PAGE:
(CNN) -- At least 1 million people marked the passing of another year at the iconic ball drop in New York's Times Square, despite an early morning dusting of snow and late-night freezing rain.
With the help of New York City Mayor Michael Bloomberg and students from 12 city high schools, the dazzling crystal ball began its descent at 11:59 p.m. ET Thursday. Revelers counted down the final seconds of a decade that many were happy to bid farewell to.
Though it seemed the whole world was packed into a small portion of Manhattan, celebrations were spread across the globe.
The New Year got under way with blasting horns and fireworks shot from the Sky Tower as revelers partied Friday morning in Auckland, New Zealand.
Similar celebrations moved like a wave from east to west as midnight joyously struck across the globe, starting at the International Date Line in the mid-Pacific Ocean.
Throngs danced to pounding rock 'n' roll music and cheered a spectacular 12-minute fireworks display over the picturesque Sydney Harbour Bridge in Australia.
A giant bell rang before a huge crowd in Seoul, South Korea.
Crowds across Europe braved near-freezing temperatures to ring in 2010.
In London, England, people gathered along the banks of the River Thames to hear Big Ben strike midnight and watch a fireworks display at the London Eye. A multicolored light show at The Eiffel Tower dazzled crowds in Paris, France.
Always up for a party, Rio de Janeiro, Brazil, was among the first places in the Western Hemisphere to say hello to 2010.
In New York, security was tight for Thursday night's iconic ball drop. After the Christmas Day attempt to blow up a Northwest Airlines plane over Detroit, Michigan, security forces were on high alert.
"We want people to have a happy experience. But we are also concerned about a terrorist event. We have to do that after 9/11," New York Police Commissioner Ray Kelly said.
New York police estimated a million people had already filled the square by early Thursday evening.
Weighing 11,875 pounds, the sparkling sphere features 2,668 crystals woven into a triangular pattern and is powered by 32,256 LED lights. It is capable of producing a kaleidoscopic array of 16 million vibrant colors and billions of patterns, according to the event's official Web site.
This New Year's ball is also greener, consuming 10 to 20 percent less energy than last year's ball and 78 percent less energy than the 2007 ball. It uses the equivalent amount of energy per hour as two traditional home ovens.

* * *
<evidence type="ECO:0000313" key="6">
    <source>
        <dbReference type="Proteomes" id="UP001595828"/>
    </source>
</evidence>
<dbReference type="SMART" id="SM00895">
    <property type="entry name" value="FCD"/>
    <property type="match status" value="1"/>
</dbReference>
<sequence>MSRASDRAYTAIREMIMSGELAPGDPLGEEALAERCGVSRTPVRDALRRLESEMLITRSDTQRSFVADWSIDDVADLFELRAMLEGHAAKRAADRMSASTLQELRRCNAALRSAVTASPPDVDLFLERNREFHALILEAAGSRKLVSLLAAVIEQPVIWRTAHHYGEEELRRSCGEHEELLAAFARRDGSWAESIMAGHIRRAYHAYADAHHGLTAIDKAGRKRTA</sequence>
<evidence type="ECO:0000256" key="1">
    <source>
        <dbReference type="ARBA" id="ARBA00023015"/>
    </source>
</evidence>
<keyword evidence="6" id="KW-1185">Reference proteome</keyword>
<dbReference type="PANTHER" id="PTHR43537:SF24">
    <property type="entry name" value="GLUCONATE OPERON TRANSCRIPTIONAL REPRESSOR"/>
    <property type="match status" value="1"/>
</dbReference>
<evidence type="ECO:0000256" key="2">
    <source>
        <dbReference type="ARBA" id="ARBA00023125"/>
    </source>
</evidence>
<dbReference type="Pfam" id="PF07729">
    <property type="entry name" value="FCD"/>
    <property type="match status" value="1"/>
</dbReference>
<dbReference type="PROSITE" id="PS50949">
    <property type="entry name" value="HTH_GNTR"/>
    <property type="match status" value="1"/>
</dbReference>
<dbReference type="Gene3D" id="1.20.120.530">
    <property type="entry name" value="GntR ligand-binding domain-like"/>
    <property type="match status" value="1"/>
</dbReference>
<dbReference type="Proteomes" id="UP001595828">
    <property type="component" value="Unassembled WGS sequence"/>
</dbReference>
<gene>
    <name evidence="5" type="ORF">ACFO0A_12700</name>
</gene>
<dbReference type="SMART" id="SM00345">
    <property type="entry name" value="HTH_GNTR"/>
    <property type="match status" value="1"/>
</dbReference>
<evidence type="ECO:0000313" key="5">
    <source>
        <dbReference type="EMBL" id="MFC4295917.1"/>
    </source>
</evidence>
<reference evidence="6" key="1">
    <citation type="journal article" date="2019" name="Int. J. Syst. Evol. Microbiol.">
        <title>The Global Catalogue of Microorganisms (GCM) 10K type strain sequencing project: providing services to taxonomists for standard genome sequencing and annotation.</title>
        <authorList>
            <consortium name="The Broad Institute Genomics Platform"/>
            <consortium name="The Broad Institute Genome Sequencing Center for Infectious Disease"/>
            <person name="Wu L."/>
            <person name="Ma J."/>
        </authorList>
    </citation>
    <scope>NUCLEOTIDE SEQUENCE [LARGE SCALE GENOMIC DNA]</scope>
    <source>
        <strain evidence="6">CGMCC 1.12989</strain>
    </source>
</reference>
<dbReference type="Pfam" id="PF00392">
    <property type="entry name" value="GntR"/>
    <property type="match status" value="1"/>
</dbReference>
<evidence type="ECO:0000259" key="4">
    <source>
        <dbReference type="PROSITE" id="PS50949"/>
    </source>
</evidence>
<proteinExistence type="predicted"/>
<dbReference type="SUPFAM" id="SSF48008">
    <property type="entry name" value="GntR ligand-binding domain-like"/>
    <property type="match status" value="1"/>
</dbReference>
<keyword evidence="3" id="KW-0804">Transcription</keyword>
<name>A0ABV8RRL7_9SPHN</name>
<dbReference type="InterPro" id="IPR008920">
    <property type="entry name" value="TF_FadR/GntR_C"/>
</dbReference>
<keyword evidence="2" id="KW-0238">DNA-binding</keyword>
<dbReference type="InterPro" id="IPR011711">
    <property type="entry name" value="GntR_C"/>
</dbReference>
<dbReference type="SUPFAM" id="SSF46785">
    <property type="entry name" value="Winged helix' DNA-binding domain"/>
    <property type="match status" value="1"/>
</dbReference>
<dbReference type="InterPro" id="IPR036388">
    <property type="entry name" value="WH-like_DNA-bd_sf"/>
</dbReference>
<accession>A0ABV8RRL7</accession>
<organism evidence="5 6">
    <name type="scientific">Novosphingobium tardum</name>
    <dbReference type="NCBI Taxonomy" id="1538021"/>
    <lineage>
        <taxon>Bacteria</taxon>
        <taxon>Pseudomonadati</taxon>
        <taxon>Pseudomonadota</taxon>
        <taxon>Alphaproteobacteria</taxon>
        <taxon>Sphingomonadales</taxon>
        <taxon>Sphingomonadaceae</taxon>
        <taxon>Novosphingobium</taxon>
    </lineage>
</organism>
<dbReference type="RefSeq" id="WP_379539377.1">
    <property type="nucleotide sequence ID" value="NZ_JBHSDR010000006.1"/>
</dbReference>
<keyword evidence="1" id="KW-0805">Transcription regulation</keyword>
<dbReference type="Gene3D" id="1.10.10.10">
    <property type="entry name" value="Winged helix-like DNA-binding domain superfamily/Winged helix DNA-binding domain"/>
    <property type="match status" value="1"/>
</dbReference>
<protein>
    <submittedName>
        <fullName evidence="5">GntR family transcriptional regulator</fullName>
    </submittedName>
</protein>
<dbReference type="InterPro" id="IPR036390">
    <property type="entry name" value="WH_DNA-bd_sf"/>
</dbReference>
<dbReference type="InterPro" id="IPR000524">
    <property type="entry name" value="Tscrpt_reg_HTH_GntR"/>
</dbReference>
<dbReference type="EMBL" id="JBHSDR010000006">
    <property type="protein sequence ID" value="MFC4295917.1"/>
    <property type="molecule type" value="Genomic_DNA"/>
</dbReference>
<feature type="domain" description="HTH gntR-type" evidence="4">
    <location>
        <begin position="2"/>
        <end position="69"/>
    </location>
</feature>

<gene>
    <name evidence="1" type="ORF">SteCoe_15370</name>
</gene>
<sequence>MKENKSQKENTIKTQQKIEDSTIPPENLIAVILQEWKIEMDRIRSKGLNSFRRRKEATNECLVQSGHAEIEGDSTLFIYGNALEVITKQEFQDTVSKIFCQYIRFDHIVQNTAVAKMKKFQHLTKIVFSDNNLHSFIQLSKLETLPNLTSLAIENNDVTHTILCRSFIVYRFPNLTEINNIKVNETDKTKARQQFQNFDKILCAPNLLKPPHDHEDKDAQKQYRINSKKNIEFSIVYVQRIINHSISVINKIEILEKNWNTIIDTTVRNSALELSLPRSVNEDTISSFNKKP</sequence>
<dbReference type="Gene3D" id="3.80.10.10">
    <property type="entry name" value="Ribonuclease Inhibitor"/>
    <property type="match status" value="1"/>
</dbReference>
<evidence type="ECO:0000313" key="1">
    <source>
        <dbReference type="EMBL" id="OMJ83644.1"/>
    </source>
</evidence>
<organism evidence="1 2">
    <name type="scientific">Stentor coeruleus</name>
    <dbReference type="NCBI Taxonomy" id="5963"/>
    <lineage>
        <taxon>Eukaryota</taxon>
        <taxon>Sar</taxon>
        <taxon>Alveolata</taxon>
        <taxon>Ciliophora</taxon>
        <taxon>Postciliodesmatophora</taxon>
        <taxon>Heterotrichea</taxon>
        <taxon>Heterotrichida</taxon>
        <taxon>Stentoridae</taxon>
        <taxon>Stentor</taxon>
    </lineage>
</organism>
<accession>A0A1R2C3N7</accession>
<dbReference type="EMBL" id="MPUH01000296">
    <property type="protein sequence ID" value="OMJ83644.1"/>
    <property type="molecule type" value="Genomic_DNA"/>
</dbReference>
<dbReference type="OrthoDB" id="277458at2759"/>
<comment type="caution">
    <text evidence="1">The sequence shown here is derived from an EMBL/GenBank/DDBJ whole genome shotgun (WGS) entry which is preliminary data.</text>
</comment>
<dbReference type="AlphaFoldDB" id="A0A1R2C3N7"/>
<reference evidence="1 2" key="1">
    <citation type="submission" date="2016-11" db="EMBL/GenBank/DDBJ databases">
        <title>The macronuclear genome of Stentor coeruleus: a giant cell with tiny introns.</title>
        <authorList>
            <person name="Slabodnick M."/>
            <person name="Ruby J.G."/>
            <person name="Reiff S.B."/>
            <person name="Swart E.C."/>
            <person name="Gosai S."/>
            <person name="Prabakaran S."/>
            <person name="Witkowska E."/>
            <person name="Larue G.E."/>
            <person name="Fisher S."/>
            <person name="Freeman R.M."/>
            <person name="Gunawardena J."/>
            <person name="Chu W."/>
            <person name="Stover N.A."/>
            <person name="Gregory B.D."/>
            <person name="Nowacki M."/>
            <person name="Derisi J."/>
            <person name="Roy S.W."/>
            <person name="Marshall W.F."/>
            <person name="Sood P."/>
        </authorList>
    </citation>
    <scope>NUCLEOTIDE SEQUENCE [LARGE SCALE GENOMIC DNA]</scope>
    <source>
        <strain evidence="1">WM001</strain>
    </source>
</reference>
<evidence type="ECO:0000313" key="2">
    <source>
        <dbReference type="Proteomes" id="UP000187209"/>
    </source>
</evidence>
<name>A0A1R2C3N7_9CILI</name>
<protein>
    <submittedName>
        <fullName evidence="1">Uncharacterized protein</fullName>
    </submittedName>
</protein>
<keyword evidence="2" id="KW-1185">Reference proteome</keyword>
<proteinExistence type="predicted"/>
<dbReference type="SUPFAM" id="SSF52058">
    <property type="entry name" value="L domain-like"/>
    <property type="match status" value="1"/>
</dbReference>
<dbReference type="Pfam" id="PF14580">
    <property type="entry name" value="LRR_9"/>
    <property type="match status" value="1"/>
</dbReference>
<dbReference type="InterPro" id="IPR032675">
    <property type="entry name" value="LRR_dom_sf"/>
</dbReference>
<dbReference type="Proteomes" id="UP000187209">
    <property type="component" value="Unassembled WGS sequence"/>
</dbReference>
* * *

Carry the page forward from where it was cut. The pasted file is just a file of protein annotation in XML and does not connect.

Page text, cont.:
The 2010 numerals are also more energy efficient, as Duracell Batteries set up a lab in which visitors ride stationary bikes to provide the power to light the numbers on the ball.
Times Square has served as one of the most popular sites of New Year's festivities since 1904, though the New Year's Eve ball made its inaugural drop down the flagpole at One Times Square in 1907. That first ball, built with iron and wood, featured a hundred 25-watt light bulbs and was designed by Jacob Starr, a young immigrant metalworker.
The New Year's Eve ball has beamed every year since with the exceptions of 1942 and 1943, when America was embroiled in World War II and New York City observed a city-wide "dimout" to cut energy costs.
As in previous years, security was tight. Police searched garages and subway tunnels for bombs, trash cans were removed and mailboxes and manhole covers were sealed. Detectives were asking hotel and restaurant personnel if they had noticed any suspicious people or activity.
Law enforcement officials have a number of tools at their disposal to help combat potential crime and terrorism, including sniper teams, bomb-sniffing dogs, infrared radar-equipped helicopters, and radiation detectors on New York's waterways, Kelly said.
In the years before terrorism was a concern inside the United States, the Times Square celebration was a rowdy affair, fueled by copious amounts of alcohol, often transported via backpack. These days, alcohol and backpacks are banned from the area on New Year's Eve, and revelers are herded into 2,500-person pens, but the mood is festive nonetheless.
New Yorker Julio Ortiz-Teissonniere, a CNN iReporter, said he's too jaded to take part in the spectacle, but that wasn't always the case.
"When the ball drops, it's like an earthquake," he said. "The amount of people screaming and stomping -- it's amazing."
CNN's Allan Chernoff, Jim Kavanaugh, Jesse Solomon, Jamie Guzzardo and Katie Hawkins-Gaar contributed to this report.